Victoria, Albert, and David (Bowie)

I woke up early today to head into the city. Marcos had just gotten back from working on a documentary in Wales. He’d found out about a David Bowie exhibit at the Victoria and Albert Museum, so we had decided to go to that together.

We met at London Bridge, which actually stressed me out a little because I’d forgotten what a big station it is. It has lots of exits and entrances, so I was worried we wouldn’t find each other. I walked around a few times before we found each other, but we did find each other. I also ran into one of my Brighton classmates, which was funny. I don’t think I’ve run into anyone I know randomly in London before.

Marcos and I were both hungry, but apparently 11:30 is an awkward time to be hungry in London. Everyone has stopped serving breakfast but most places aren’t open for lunch. Eventually we settled on sushi, then headed to the museum.

I’d never been to the V&A museum before. With that and my trip to the British Museum yesterday, I think I’ve now hit all the major ones. Our tickets for the David Bowie museum weren’t for a couple hours, so we explored the museum a bit. It was really impressive. They have the Raphael “cartoons,” which aren’t cartoons at all. That was really exciting to see in person, but the lighting was awful. It was really dark, which I understand for the protection of the work, but positioned so that you couldn’t look at the drawings without half of it obscured by glare.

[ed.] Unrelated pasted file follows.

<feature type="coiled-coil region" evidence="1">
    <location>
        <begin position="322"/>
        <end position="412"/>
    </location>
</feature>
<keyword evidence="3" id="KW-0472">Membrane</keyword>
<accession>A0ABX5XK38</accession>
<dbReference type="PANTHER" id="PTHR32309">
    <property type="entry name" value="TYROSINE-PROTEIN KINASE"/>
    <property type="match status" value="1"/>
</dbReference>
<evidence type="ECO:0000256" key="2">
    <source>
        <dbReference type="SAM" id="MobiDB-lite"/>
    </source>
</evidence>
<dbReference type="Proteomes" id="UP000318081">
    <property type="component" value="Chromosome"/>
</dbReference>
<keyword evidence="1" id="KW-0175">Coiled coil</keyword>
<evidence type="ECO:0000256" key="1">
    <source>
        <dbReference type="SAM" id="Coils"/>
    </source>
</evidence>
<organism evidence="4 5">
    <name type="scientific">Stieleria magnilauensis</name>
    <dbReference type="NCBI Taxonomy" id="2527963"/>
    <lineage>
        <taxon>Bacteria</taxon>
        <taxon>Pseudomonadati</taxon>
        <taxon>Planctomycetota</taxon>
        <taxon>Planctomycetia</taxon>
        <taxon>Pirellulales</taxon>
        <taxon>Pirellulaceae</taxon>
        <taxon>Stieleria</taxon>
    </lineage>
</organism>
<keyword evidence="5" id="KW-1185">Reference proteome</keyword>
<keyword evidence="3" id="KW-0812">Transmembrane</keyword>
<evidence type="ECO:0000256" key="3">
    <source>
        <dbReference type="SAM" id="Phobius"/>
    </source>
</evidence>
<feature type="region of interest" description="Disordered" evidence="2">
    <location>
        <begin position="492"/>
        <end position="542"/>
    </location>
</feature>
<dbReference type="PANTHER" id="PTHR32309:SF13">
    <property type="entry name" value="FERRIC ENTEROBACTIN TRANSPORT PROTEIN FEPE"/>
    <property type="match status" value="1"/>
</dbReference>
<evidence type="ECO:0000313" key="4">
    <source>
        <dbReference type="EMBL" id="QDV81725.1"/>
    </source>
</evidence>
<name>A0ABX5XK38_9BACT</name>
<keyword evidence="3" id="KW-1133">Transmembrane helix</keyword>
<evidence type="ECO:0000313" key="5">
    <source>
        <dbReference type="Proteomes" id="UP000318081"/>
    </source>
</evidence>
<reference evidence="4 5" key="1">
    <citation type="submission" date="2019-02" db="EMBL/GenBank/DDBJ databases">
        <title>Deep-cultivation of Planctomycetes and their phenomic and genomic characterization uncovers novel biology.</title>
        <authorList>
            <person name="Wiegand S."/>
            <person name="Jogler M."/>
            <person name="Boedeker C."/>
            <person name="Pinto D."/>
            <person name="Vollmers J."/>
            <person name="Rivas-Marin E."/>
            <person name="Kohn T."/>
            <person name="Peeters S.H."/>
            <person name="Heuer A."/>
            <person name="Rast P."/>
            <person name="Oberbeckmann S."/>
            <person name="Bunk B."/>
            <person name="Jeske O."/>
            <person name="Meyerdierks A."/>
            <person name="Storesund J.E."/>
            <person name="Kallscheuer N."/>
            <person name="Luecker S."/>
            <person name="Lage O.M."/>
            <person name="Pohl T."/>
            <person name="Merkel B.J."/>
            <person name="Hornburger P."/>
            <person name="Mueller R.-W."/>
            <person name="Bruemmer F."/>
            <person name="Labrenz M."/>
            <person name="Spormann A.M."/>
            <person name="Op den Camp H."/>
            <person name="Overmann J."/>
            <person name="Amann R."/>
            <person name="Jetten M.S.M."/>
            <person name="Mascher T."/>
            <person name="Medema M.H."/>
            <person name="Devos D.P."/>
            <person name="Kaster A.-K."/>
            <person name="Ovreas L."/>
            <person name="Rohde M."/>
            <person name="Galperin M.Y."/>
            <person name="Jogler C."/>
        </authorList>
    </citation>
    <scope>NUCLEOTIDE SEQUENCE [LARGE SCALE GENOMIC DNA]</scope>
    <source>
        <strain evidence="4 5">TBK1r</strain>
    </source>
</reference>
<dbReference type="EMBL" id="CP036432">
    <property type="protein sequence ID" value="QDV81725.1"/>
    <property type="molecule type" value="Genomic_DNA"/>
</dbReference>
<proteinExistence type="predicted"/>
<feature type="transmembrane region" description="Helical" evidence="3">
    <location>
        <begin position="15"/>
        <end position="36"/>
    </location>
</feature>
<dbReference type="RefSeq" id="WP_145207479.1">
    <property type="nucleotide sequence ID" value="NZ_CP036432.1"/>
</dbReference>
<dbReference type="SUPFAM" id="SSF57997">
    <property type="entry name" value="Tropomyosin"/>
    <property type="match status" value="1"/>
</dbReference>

They have a good collection of Asian art, but the Nelson’s collection is so good it was hard to appreciate as much. They had fashion through hundreds of years. It was very interesting. 

The David Bowie exhibit was great, when we finally got to see it. It was accompanied by headphones that were activated to play different music or commentaries as you moved through it. It had a bunch of his costumes and props. There were videos he’d made and videos of his performances. Most interestingly to me, it went pretty in depth on his creative process. There were his writings, scribblings, drawings, and paintings. There were interviews with designers, dancers, and artists who worked with him. 

Bowie even used something called “oblique strategies,” which I’d learned about in art school. It’s a deck of cards created by an artist and a psychologist to help artists of all kinds through creative blocks. You make a contract with yourself to follow whatever instructions are on the card that you select, then select one randomly. They cards may say anything from “go for a walk” to “deconstruct exactly what you did last” to “bridges: build, burn.” It might be specific, it might be open to interpretation. But they’re very famous and always interesting, so it was excited to see them in use.

Marcos and I worked up quite the appetite, but it was too near dinner time to have a full meal. We stopped in a nearby Chinese restaurant for a snack, then discovered an awesome bookstore. We loitered there for a while, looking at picture books and comparing the British classics section to American classics. 

It was a nice end to our day in the city. I love a good bookstore. I headed back to Jolie’s house, and we had fish n chips for dinner. Probably my last fish n chips in England… and they were good ones. 


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